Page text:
I’ve never felt better about staying home and playing video games.
That’s probably because it’s one of only a few things I can do at the moment. Before social distancing, whenever I would take a few hours to sit on the couch to play games, I’d feel icky afterwards, like it was time I should have spent being more active. But now I don’t feel guilty. In fact, I feel great. Playing video games—and watching other people play video games—has been a reliable defense against quarantine-induced anxiety, if only for a couple hours at a time.
Not long after Quartz closed its New York office and my colleagues and I all began working from home, I downloaded Warzone, the new, free-to-play game mode of the popular first-person shooter franchise, Call of Duty. Like Fortnite, Warzone is a “battle royale”—lots of people parachute into a large, topographically diverse map, which serves as the game’s Hunger Games style arena. You run around, loot weapons and ammo caches, and hunt (or hide from) other players. The map slowly shrinks, forcing players into tighter quarters, until only one team is left.
It is, undoubtedly, macabre. But, for me, Warzone has been something of a miracle during this crisis, especially because I get to play it with friends.
For a few hours after work most days of quarantine, I’ve hopped onto Warzone and played with a good friend from college, who now lives in the United Kingdom. I’m far from the only one to discover (or rediscover) a passion for gaming: According to Verizon, video game usage is up 75% on its network since the outbreaks of coronavirus began in the US.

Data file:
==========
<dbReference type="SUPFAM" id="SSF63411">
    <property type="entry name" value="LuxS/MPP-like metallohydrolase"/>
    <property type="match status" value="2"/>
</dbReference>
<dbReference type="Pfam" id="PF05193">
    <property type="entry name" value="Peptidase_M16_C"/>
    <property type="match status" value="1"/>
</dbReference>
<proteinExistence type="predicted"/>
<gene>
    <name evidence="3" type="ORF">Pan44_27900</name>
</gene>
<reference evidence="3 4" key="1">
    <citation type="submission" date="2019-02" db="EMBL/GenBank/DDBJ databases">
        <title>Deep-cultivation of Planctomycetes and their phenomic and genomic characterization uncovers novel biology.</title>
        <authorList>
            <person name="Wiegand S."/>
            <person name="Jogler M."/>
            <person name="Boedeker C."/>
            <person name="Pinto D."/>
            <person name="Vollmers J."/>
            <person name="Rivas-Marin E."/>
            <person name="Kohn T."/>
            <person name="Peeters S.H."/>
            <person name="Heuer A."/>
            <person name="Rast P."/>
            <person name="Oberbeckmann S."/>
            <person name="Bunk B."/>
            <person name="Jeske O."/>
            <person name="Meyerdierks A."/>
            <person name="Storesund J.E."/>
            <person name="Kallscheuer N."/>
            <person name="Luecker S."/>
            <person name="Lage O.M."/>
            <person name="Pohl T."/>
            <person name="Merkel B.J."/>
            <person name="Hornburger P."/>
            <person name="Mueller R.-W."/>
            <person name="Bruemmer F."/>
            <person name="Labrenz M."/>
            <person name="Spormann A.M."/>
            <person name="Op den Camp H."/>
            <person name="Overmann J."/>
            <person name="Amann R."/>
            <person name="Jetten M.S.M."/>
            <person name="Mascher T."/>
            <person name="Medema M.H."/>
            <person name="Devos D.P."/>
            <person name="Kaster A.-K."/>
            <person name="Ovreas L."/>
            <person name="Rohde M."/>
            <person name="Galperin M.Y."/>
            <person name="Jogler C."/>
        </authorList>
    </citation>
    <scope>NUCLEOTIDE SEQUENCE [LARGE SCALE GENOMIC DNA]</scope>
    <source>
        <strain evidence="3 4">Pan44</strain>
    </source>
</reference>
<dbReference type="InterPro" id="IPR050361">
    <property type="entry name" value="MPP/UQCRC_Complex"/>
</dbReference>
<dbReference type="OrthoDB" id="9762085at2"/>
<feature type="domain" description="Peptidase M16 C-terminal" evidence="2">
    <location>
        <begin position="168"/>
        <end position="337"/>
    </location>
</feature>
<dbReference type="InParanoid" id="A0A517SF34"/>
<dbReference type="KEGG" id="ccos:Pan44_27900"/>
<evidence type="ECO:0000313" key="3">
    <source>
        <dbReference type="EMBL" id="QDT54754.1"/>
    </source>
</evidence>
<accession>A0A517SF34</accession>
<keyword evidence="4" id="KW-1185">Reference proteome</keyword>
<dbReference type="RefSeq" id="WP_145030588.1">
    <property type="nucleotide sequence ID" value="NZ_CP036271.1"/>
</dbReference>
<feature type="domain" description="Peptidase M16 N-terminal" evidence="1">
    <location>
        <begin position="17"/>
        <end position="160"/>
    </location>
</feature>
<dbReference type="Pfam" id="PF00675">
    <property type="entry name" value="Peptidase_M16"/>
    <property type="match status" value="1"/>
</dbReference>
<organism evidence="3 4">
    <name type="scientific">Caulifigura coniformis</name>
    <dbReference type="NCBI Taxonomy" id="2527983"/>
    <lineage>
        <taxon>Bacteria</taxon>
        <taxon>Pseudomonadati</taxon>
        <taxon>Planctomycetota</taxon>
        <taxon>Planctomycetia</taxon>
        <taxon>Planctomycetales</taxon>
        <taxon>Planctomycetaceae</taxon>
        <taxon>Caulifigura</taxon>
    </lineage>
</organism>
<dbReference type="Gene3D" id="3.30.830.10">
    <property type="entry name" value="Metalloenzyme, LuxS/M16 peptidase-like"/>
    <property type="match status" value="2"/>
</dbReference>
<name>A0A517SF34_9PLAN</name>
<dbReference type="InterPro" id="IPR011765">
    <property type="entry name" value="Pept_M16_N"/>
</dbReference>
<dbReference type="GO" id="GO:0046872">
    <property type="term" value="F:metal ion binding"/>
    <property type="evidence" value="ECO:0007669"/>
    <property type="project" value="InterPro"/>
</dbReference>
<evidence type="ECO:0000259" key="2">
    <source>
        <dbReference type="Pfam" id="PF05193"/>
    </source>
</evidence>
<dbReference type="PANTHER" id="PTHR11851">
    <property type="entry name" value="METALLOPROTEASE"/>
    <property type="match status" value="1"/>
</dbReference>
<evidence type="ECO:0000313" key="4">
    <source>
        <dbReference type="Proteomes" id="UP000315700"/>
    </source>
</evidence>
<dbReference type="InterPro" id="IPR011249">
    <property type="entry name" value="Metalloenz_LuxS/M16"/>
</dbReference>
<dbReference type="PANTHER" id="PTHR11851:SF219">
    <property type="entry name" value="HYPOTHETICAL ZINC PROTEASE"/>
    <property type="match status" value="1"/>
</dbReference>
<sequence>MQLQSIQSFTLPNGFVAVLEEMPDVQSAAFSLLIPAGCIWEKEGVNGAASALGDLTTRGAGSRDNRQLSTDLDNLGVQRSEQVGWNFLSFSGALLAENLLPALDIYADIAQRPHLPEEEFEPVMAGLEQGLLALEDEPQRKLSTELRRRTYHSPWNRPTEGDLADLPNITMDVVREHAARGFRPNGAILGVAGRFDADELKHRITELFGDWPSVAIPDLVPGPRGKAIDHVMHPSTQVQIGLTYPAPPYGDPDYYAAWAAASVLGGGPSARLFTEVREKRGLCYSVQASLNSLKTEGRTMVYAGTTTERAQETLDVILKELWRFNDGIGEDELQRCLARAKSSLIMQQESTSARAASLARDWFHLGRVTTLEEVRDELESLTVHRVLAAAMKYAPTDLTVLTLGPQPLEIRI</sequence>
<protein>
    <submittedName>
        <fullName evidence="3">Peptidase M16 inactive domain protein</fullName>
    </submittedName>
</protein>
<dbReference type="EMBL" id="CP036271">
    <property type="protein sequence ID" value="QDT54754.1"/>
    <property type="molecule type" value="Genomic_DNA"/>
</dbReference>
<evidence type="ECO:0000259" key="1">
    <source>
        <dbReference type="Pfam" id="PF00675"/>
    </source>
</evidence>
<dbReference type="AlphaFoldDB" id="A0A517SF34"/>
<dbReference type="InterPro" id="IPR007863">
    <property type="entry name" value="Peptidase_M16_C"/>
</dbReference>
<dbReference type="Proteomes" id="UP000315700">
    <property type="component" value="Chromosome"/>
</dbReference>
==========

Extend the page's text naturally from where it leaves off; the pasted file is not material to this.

As I told Quartz at Work reporter Lila MacLellan in last week’s Quartzy newsletter, beyond serving as a fleeting distraction, gaming has literally given me a sense of control at a time when everything else feels out of my control. You can listen to the experts, stay at home, wash your hands. You can minimize your risk of getting infected and infecting others. Ultimately, though, it’s not entirely up to us. The virus will do what it does. It doesn’t help that in the US, at least, the government’s bungled response to the pandemic only adds to the anxiety.
But the act of using my fingers to press buttons on a controller, which correspond to movements and actions in the game, gives me some control back, some sense that my decisions have consequences in this virtual world. It’s small, but valuable.
The most unexpected part of all this is it’s introduced me to the streaming community on Twitch—a world that was utterly foreign to me just weeks ago.
Playing so much Warzone led me to Twitch, the Amazon-owned streaming platform, where millions of viewers tune in every day to watch popular streamers like DrDisrespect and TimTheTatman play games all day. I knew of Twitch and was vaguely aware of gaming figures like Ninja, but I had never intentionally watched its content. If playing games myself felt like a waste of time, then watching other people play them was an order of magnitude worse.
Now, I totally get the appeal.
Video game streaming is a weirdly unique blend of gaming, live podcasting, and, at times, stand-up comedy. Streamers share their screens with everyone watching them, which is often more than 30,000 people at once for the most popular channels. If they’re playing a game, then you watch them play it from their perspective. If they pull up a YouTube video or simply have their desktop open, you see that too. Usually, they’ll also point a video camera at their faces, which feeds into a separate, smaller box inside the screen they’re sharing. So you can watch them as they watch and play things. It’s like being in their living room.